I just came from a workout in the exercise room at this hotel and on all three televisions was the game.  There were five of us there, getting sweaty, running on treadmills, lifting weights, doing the stair thingy.  Everyone else was glued to (I think…) Washington Foreskins vs. Philadelphia Eagles (?)  I probably have the teams wrong as I don’t follow stick and ball sports, but the other four were so intent on the broadcast that I was sure they were going to televise an execution later.

Texas is football mad.  High School, Pop Warner, College, Pro…don’t matter.  There may be more people who watch baseball, or soccer, or badminton, or Formula 1, or NASCAR, but here, near the Redneck Riviera and the Gulf of Mexico, Football is King, Queen, Jack and Ten.

It is probably the gladiatorial image of the sport.  The “effort”.  “Giving 110%”  “Accomplishment” “Sacrifice” “Team” and “Winning”  These are all manly clichés.  Many of which stem from warriors going back to the Romans.  Is it a metaphor for our warrior-within?  Who gives a shit? 

Football players are steroid crazed giantized freaks who delight in hitting each other.  If they were true warriors, they would dispense with the helmets and pads and guards and wear not much more than a cup and a pair of shorts.

So, football is a simulacrum metaphor for warrior-nation-state.  It is American and America.  We want to fight, but with protection.  We want the glory of battle, without the gore. 

Look at the historical battles of great import:  Culloden comes to mind.  A few thousand Celts, going toe to toe, with axes, spears, maces and swords.  Dead, decapitated, dissected humans laid four deep on the battlefield from the most grievous of wounds.  That is battle.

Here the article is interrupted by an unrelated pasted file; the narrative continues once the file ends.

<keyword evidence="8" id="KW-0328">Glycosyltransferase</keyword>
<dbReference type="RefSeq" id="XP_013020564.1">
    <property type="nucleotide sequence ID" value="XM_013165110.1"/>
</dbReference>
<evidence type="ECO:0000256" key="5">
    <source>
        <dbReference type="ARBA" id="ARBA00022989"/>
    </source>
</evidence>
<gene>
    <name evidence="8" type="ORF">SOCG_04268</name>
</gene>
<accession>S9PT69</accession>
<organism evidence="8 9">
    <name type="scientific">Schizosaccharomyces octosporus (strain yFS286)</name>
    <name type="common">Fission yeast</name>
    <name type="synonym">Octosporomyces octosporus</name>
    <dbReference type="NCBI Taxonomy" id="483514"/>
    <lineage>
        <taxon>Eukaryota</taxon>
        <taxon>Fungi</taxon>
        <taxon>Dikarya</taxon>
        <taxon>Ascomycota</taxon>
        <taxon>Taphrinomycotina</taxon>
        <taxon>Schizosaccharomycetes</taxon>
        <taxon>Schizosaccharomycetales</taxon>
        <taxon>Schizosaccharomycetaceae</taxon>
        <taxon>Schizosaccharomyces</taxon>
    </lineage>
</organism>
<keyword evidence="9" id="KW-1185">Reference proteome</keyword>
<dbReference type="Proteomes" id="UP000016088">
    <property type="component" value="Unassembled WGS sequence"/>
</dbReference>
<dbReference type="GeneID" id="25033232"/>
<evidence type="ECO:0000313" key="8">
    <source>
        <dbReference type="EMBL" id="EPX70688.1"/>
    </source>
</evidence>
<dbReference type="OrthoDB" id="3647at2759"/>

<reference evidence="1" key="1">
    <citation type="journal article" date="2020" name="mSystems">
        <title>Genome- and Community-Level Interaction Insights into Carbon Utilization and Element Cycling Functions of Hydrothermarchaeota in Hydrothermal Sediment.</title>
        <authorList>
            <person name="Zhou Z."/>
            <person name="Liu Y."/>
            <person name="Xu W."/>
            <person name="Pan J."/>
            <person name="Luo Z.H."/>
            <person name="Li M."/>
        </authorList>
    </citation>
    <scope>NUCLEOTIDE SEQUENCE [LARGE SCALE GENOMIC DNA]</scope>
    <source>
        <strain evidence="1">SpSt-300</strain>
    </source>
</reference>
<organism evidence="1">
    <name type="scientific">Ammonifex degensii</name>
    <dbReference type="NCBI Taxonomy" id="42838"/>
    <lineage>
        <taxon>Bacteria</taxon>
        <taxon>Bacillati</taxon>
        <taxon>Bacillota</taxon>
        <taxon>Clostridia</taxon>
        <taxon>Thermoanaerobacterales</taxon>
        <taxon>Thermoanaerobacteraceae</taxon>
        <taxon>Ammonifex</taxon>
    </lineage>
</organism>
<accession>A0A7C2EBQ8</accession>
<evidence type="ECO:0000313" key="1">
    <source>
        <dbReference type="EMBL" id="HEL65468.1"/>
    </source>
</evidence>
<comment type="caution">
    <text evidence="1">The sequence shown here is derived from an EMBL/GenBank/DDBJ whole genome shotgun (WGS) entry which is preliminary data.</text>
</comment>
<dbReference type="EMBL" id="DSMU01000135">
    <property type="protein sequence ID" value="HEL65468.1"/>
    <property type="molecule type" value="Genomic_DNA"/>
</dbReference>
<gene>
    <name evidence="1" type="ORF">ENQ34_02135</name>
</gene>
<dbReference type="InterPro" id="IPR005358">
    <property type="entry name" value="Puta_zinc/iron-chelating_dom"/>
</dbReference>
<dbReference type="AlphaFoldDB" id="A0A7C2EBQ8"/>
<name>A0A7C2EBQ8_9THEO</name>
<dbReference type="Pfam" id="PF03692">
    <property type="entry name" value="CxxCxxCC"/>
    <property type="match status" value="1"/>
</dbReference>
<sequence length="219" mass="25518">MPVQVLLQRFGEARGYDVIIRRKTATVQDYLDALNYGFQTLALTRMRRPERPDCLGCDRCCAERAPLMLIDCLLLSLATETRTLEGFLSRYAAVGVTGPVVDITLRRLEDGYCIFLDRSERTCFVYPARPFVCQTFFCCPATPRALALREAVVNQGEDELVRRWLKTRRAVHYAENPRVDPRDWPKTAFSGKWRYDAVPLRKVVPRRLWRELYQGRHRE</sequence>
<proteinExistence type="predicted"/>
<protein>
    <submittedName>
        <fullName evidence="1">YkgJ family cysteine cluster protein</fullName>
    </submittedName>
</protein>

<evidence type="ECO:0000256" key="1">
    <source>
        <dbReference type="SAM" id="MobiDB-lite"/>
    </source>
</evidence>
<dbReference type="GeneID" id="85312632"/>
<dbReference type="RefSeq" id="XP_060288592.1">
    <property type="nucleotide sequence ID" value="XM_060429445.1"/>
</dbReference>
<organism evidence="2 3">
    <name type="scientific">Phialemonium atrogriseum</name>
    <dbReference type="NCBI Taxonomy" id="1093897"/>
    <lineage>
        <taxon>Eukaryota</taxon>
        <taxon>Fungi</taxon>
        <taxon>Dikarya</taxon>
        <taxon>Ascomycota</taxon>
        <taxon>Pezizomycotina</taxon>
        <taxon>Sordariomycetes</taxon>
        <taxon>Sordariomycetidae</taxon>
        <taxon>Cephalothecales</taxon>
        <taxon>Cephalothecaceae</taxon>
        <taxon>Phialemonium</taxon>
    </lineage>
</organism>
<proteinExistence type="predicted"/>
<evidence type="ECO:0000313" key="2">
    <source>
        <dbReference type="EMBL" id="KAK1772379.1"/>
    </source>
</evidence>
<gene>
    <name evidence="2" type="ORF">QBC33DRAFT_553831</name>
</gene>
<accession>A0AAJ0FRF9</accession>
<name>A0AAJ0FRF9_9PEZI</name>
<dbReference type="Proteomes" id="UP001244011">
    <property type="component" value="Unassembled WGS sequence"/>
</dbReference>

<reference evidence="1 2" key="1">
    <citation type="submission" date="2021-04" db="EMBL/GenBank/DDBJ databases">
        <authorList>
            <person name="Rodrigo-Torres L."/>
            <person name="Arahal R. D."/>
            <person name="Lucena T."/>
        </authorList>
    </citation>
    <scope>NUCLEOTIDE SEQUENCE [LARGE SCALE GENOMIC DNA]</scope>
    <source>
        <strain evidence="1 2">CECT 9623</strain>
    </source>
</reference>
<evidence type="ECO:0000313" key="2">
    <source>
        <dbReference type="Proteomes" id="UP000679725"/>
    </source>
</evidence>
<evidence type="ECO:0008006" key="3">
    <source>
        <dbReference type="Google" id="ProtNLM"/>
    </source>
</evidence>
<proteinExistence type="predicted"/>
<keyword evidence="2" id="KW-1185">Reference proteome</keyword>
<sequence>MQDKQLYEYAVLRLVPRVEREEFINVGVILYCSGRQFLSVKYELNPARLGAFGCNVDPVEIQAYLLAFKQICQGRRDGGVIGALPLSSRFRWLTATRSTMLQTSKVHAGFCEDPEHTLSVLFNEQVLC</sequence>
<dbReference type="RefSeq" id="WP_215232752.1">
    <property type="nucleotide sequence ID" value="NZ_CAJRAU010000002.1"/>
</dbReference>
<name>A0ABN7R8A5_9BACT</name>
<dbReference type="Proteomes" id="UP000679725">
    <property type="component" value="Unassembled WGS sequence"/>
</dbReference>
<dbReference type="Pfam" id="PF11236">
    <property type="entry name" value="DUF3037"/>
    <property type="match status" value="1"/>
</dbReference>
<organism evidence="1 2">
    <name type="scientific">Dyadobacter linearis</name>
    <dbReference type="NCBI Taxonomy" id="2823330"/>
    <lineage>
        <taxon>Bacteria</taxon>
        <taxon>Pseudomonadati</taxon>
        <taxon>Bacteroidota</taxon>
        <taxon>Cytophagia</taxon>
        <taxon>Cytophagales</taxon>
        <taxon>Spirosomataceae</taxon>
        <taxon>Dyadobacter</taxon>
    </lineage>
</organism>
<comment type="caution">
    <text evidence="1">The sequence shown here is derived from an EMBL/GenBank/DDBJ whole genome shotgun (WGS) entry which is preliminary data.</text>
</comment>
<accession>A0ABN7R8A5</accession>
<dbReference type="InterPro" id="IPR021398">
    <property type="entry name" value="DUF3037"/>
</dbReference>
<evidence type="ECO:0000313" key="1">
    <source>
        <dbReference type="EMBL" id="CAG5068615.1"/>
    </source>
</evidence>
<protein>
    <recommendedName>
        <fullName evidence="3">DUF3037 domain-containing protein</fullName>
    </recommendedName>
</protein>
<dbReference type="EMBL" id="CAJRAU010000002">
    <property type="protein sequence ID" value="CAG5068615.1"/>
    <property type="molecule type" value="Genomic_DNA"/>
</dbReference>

Football is a game.

Boots


Footwear is important to me.  I stand all day in front of a class and have to look reasonably presentable.  Boots are something I like: You can slip them off and on and don’t have to mess with laces.  I have a pair of well used Boulet boots, grey and black, that fit like slippers on the feet.  They’re cowboy boots:  Pointy-toed fence climbers with a two and a half inch stacked Cuban heel and enough ornate stitching on the hafts to make a gigolo blush.

Boots in Texas are another matter.  In the boot store you are confronted by an amazing set of choices.  Heels tell you a lot about the boot.  A stacked heel is not a working heel, meaning, you don’t ride a horse with a stacked heel.  It will catch on the stirrups and drag your ass across the field.  Pointy toe?  Useful, but with a steel toe in there you don’t worry about dropping a forklift on your feet. Shanks?  Arch, haft or both? Steel or Composite? 

I was fortunate that I had a guide.  He looked like he fell from a Marlboro ad.  A Stetson, check shirt, dress boots and well-worn jeans that had creases pressed in them.  Tim, the gentleman who served me, had some questions that I will attempt to translate from Texan.

"Whakindabeutsy’allwan?"  I asked to see some different kinds because I wasn’t sure what I wanted. He loped me over to a rack of boots Themsstrichonstaxwitsteeaall Gotemnickelshoesntipsdressemupstishentoo."  Which, I think, meant, Ostrich leather on a stacked heel with a steel shank.  Nickel-plated shiny bits on the heel and around the boot toe with dressy stitching on the boot haft.  Not quite what I had in mind, as they were in tones of red and I prefer not to look like a Guadalajara Male Prostitute.